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Remember to fully cook meat and keep raw food away from cooked food.
By Dr. Tyeese Gaines
After months of frigid temps, dodging rainstorms and wrapped in warm blankets, Memorial Day is the first holiday to celebrate the start of warmer weather. The sun is out. Sunglasses are on. Sweat is glistening. Finally, there's hope that summer is on the way.
Most Memorial Day celebrations are outside in the heat, gathering with friends or family over food, or consuming alcoholic beverages. Yet, even in May's typical 70- to 80-degree weather, being healthy and preventing illness should be on the forefront of the brain.
Please pass the potato salad… with a side of food poisoning
The lack of refrigeration at barbecue lunches invites bacteria to join the party. The biggest culprits are dishes made with mayonnaise, such as potato salad or coleslaw. Not fully cooking meat on the grille and accidentally touching cooked food with the raw meat utensils are also setups for food poisoning.
Food poisoning symptoms are not subtle. The abdominal pain, cramping, vomiting and diarrhea often hits suddenly, after two to six hours of eating the offending food. Most times, it has to simply runs its course. But, remember to stay hydrated and avoid milk or dairy until the diarrhea stops.
Pregnant women, children, the elderly and those with weak immune systems have to be especially careful.
In order to prevent infection, cook meat until fully done. Keep raw food far away from cooked food. And, keep the cold items in a good quality cooler with lots of ice. Maintain the cooler as close to 40 degrees Fahrenheit as possible.
Don't shrivel up
During hot weather months, especially when exercising, make it a point to drink more fluids. Waiting until thirst sets in is not always a reliable judge of dehydration, especially in older adults. Many people are already dehydrated long before feeling thirsty. The best judge of hydration is the color of urine. A well-hydrated person's urine is clear or pale yellow. Anything darker, and it's time to drink up.
Children and elderly adults are most sensitive to severe dehydration. But, regular, healthy adults are still 60 percent water. Even a small amount of dehydration can keep the body from working optimally. Women are suggested to drink eight glasses a day of fluids and men, 12 cups.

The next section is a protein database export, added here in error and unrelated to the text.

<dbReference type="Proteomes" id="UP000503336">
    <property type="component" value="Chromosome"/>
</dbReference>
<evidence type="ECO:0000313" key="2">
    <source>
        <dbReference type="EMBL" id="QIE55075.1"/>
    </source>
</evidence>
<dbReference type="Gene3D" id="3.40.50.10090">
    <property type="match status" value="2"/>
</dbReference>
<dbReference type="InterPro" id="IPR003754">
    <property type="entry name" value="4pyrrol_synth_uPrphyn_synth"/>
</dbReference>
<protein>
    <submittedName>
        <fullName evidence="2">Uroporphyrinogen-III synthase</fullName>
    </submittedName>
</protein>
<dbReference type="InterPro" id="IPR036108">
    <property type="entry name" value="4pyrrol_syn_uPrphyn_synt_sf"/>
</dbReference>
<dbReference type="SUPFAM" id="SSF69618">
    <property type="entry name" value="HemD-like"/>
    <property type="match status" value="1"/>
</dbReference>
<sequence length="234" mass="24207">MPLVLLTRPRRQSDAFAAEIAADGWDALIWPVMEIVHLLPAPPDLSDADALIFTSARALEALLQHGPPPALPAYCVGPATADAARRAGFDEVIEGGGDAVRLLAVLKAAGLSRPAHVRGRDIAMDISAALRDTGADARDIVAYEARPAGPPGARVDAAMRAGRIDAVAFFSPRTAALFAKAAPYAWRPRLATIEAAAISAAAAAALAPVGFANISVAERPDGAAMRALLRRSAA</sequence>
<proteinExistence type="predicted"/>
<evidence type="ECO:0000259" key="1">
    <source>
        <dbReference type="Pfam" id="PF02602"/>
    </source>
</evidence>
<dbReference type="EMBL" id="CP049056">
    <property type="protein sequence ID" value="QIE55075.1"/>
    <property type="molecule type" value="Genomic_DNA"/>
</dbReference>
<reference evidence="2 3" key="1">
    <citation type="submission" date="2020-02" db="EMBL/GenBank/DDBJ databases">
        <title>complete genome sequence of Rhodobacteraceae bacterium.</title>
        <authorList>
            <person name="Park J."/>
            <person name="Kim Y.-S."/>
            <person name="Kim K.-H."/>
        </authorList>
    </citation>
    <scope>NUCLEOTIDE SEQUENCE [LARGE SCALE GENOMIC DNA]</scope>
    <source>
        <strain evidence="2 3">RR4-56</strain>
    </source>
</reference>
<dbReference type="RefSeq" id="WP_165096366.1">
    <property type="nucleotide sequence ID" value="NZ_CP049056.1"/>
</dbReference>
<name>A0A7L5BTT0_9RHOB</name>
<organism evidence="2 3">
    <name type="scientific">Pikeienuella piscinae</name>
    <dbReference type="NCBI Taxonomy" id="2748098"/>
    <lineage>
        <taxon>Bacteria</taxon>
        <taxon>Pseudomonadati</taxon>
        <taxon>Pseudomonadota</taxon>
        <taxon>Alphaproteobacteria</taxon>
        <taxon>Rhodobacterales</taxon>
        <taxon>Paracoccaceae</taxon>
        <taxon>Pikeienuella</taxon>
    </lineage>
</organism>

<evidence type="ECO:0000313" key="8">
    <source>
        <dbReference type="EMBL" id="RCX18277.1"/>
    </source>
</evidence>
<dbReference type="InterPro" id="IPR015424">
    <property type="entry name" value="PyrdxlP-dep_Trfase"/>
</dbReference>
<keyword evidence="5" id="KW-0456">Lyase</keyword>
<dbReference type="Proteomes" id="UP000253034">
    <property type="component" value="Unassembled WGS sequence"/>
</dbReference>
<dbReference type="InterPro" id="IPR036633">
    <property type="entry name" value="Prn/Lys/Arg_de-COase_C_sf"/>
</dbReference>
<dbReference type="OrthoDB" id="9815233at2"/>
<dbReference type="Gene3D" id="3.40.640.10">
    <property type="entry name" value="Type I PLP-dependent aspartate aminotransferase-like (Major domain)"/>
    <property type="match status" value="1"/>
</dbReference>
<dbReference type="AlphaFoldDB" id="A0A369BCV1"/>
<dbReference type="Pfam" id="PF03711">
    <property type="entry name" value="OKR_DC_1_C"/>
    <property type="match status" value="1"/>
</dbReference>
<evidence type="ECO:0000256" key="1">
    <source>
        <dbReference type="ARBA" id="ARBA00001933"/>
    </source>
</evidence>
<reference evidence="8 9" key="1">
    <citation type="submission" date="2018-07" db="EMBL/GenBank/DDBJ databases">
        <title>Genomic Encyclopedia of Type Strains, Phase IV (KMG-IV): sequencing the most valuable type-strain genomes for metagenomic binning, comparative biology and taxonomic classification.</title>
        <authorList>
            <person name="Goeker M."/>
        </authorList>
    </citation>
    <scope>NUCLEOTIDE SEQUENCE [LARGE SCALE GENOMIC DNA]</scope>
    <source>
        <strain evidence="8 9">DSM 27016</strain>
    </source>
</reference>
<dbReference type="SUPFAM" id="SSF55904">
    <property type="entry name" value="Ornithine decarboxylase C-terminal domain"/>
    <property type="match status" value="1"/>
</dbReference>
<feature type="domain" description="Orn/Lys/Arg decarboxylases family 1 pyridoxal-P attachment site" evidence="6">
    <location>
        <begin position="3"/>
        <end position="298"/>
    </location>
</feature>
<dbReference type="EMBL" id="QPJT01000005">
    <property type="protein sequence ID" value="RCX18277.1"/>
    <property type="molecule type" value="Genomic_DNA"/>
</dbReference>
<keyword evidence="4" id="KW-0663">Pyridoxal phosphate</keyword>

Alcoholic and caffeinated beverages -- such as coffee, green tea and soda -- actually dehydrates even more because the person loses fluids by urinating. So when drinking caffeinated liquids, increase fluid intake to make up for what's lost.
Running out of steam
Heat illnesses usually happen from staying in the heat too long. Sweating is the body's way of releasing internal heat, but sometimes sweating alone can't keep up with the body's rising temperature. Horsing around or exercising too much in hot weather increases the risk of dehydration. Young children, older adults and being overweight adds to that risk.
Heat exhaustion is characterized by profuse sweating, lightheadedness, nausea, headache and vomiting. Muscle cramps may occur and even precede heat exhaustion. Immediate treatment should involve getting out of the heat, sitting in front of a fan or using cold water and ice to get cool.
If not, heat exhaustion can lead to heat stroke, which is life-threatening. The dizziness and lightheadedness worsens, the person becomes confused, has seizures or can fall into a coma. The person is no longer sweating and the pulse is fast and weak. People with heat stroke need to be immediately cooled and brought to a hospital.
Alcohol and energy drinks make heat exhaustion and stroke more likely due to the dehydration. Also, ingredients in energy drinks -- especially caffeine -- can alone raise the body's temperature in hot weather.
Poisoned by a good time
Drinking many alcoholic beverages back-to-back -- typically five or more -- over a short period of time can cause alcohol poisoning. When the blood's level of alcohol increases to dangerous levels, the person can become unconscious and breathing can slow down, decreasing oxygen to the brain and body. If the person vomits while unconscious, they can choke to death on their vomit. If any of these symptoms occur after someone drinks alcohol, get them to medical attention immediately.
And driving this weekend? Remain sober. Nearly half of motor vehicle accidents involve alcohol. And, that number goes up around holidays and proms, making Memorial Day weekend a prime danger.
Dr. Tyeese Gaines is a physician-journalist with over 10 years of print and broadcast experience, now serving as health editor for theGrio.com (NBC News). Dr. Ty is also a practicing emergency medicine physician in New Jersey. Follow her on twitter at @doctorty.